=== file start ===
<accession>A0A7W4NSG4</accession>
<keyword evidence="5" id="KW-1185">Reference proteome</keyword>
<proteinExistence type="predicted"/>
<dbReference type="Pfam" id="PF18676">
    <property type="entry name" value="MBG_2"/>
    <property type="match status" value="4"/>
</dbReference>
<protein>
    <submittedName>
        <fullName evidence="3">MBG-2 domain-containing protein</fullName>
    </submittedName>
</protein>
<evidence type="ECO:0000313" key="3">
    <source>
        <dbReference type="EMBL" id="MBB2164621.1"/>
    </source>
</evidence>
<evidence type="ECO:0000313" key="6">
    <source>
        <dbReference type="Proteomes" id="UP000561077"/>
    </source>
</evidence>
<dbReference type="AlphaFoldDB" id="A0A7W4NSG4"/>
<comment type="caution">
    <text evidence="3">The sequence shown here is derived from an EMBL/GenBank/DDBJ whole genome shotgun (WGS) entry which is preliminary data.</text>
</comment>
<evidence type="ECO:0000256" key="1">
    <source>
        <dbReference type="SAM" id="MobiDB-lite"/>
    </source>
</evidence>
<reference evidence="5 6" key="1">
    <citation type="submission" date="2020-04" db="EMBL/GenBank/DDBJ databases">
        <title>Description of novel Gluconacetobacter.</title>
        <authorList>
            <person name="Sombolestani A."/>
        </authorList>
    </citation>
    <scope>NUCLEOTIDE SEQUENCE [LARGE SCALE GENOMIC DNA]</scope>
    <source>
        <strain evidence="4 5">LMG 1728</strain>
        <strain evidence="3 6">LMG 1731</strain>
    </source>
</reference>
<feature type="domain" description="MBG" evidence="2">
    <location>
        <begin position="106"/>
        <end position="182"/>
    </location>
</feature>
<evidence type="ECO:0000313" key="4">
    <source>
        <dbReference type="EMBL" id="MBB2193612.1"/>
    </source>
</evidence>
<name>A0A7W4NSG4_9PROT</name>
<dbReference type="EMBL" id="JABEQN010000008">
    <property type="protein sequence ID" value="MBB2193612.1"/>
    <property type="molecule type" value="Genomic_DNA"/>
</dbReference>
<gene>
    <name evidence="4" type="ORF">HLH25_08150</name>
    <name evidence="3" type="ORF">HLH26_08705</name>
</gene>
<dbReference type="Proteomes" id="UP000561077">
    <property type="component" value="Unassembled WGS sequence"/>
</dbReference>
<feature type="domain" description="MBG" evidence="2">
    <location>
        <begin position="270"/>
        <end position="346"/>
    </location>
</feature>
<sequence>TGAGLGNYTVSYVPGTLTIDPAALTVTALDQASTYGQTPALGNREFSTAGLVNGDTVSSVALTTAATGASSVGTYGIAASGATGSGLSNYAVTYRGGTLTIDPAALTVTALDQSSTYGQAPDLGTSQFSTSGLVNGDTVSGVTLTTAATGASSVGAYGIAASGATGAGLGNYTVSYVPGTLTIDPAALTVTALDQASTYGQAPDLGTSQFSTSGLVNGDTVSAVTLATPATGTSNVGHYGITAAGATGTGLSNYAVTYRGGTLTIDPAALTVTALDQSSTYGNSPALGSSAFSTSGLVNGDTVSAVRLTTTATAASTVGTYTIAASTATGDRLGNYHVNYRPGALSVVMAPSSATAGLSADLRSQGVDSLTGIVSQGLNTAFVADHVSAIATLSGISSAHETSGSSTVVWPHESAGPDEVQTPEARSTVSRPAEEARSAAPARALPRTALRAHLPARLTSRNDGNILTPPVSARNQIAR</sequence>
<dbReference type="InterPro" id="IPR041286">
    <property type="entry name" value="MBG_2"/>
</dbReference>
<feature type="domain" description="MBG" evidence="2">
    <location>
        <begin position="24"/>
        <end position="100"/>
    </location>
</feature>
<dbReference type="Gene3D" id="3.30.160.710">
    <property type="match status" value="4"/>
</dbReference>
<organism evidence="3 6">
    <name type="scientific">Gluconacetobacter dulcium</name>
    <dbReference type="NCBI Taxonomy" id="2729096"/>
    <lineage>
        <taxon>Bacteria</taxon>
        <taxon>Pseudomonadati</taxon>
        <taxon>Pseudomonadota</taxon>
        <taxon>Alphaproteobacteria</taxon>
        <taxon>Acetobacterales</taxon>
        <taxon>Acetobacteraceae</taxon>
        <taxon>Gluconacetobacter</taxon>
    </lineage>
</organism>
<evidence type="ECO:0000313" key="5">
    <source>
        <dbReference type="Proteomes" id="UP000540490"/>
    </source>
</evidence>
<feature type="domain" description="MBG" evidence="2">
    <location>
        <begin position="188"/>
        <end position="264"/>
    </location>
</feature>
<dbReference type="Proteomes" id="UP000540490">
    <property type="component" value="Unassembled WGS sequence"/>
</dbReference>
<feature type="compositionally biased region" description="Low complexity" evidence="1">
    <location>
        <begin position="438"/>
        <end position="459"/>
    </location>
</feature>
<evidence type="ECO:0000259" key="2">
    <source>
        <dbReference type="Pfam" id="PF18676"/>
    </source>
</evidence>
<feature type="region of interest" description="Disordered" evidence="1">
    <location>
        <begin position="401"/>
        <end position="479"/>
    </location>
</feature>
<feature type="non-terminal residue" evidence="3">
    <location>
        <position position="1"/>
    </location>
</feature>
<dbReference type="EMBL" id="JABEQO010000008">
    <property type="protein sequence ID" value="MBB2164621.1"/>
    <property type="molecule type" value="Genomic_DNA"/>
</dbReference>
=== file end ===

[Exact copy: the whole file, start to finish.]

<accession>A0A7W4NSG4</accession>
<keyword evidence="5" id="KW-1185">Reference proteome</keyword>
<proteinExistence type="predicted"/>
<dbReference type="Pfam" id="PF18676">
    <property type="entry name" value="MBG_2"/>
    <property type="match status" value="4"/>
</dbReference>
<protein>
    <submittedName>
        <fullName evidence="3">MBG-2 domain-containing protein</fullName>
    </submittedName>
</protein>
<evidence type="ECO:0000313" key="3">
    <source>
        <dbReference type="EMBL" id="MBB2164621.1"/>
    </source>
</evidence>
<evidence type="ECO:0000313" key="6">
    <source>
        <dbReference type="Proteomes" id="UP000561077"/>
    </source>
</evidence>
<dbReference type="AlphaFoldDB" id="A0A7W4NSG4"/>
<comment type="caution">
    <text evidence="3">The sequence shown here is derived from an EMBL/GenBank/DDBJ whole genome shotgun (WGS) entry which is preliminary data.</text>
</comment>
<evidence type="ECO:0000256" key="1">
    <source>
        <dbReference type="SAM" id="MobiDB-lite"/>
    </source>
</evidence>
<reference evidence="5 6" key="1">
    <citation type="submission" date="2020-04" db="EMBL/GenBank/DDBJ databases">
        <title>Description of novel Gluconacetobacter.</title>
        <authorList>
            <person name="Sombolestani A."/>
        </authorList>
    </citation>
    <scope>NUCLEOTIDE SEQUENCE [LARGE SCALE GENOMIC DNA]</scope>
    <source>
        <strain evidence="4 5">LMG 1728</strain>
        <strain evidence="3 6">LMG 1731</strain>
    </source>
</reference>
<feature type="domain" description="MBG" evidence="2">
    <location>
        <begin position="106"/>
        <end position="182"/>
    </location>
</feature>
<evidence type="ECO:0000313" key="4">
    <source>
        <dbReference type="EMBL" id="MBB2193612.1"/>
    </source>
</evidence>
<name>A0A7W4NSG4_9PROT</name>
<dbReference type="EMBL" id="JABEQN010000008">
    <property type="protein sequence ID" value="MBB2193612.1"/>
    <property type="molecule type" value="Genomic_DNA"/>
</dbReference>
<gene>
    <name evidence="4" type="ORF">HLH25_08150</name>
    <name evidence="3" type="ORF">HLH26_08705</name>
</gene>
<dbReference type="Proteomes" id="UP000561077">
    <property type="component" value="Unassembled WGS sequence"/>
</dbReference>
<feature type="domain" description="MBG" evidence="2">
    <location>
        <begin position="270"/>
        <end position="346"/>
    </location>
</feature>
<sequence>TGAGLGNYTVSYVPGTLTIDPAALTVTALDQASTYGQTPALGNREFSTAGLVNGDTVSSVALTTAATGASSVGTYGIAASGATGSGLSNYAVTYRGGTLTIDPAALTVTALDQSSTYGQAPDLGTSQFSTSGLVNGDTVSGVTLTTAATGASSVGAYGIAASGATGAGLGNYTVSYVPGTLTIDPAALTVTALDQASTYGQAPDLGTSQFSTSGLVNGDTVSAVTLATPATGTSNVGHYGITAAGATGTGLSNYAVTYRGGTLTIDPAALTVTALDQSSTYGNSPALGSSAFSTSGLVNGDTVSAVRLTTTATAASTVGTYTIAASTATGDRLGNYHVNYRPGALSVVMAPSSATAGLSADLRSQGVDSLTGIVSQGLNTAFVADHVSAIATLSGISSAHETSGSSTVVWPHESAGPDEVQTPEARSTVSRPAEEARSAAPARALPRTALRAHLPARLTSRNDGNILTPPVSARNQIAR</sequence>
<dbReference type="InterPro" id="IPR041286">
    <property type="entry name" value="MBG_2"/>
</dbReference>
<feature type="domain" description="MBG" evidence="2">
    <location>
        <begin position="24"/>
        <end position="100"/>
    </location>
</feature>
<dbReference type="Gene3D" id="3.30.160.710">
    <property type="match status" value="4"/>
</dbReference>
<organism evidence="3 6">
    <name type="scientific">Gluconacetobacter dulcium</name>
    <dbReference type="NCBI Taxonomy" id="2729096"/>
    <lineage>
        <taxon>Bacteria</taxon>
        <taxon>Pseudomonadati</taxon>
        <taxon>Pseudomonadota</taxon>
        <taxon>Alphaproteobacteria</taxon>
        <taxon>Acetobacterales</taxon>
        <taxon>Acetobacteraceae</taxon>
        <taxon>Gluconacetobacter</taxon>
    </lineage>
</organism>
<evidence type="ECO:0000313" key="5">
    <source>
        <dbReference type="Proteomes" id="UP000540490"/>
    </source>
</evidence>
<feature type="domain" description="MBG" evidence="2">
    <location>
        <begin position="188"/>
        <end position="264"/>
    </location>
</feature>
<dbReference type="Proteomes" id="UP000540490">
    <property type="component" value="Unassembled WGS sequence"/>
</dbReference>
<feature type="compositionally biased region" description="Low complexity" evidence="1">
    <location>
        <begin position="438"/>
        <end position="459"/>
    </location>
</feature>
<evidence type="ECO:0000259" key="2">
    <source>
        <dbReference type="Pfam" id="PF18676"/>
    </source>
</evidence>
<feature type="region of interest" description="Disordered" evidence="1">
    <location>
        <begin position="401"/>
        <end position="479"/>
    </location>
</feature>
<feature type="non-terminal residue" evidence="3">
    <location>
        <position position="1"/>
    </location>
</feature>
<dbReference type="EMBL" id="JABEQO010000008">
    <property type="protein sequence ID" value="MBB2164621.1"/>
    <property type="molecule type" value="Genomic_DNA"/>
</dbReference>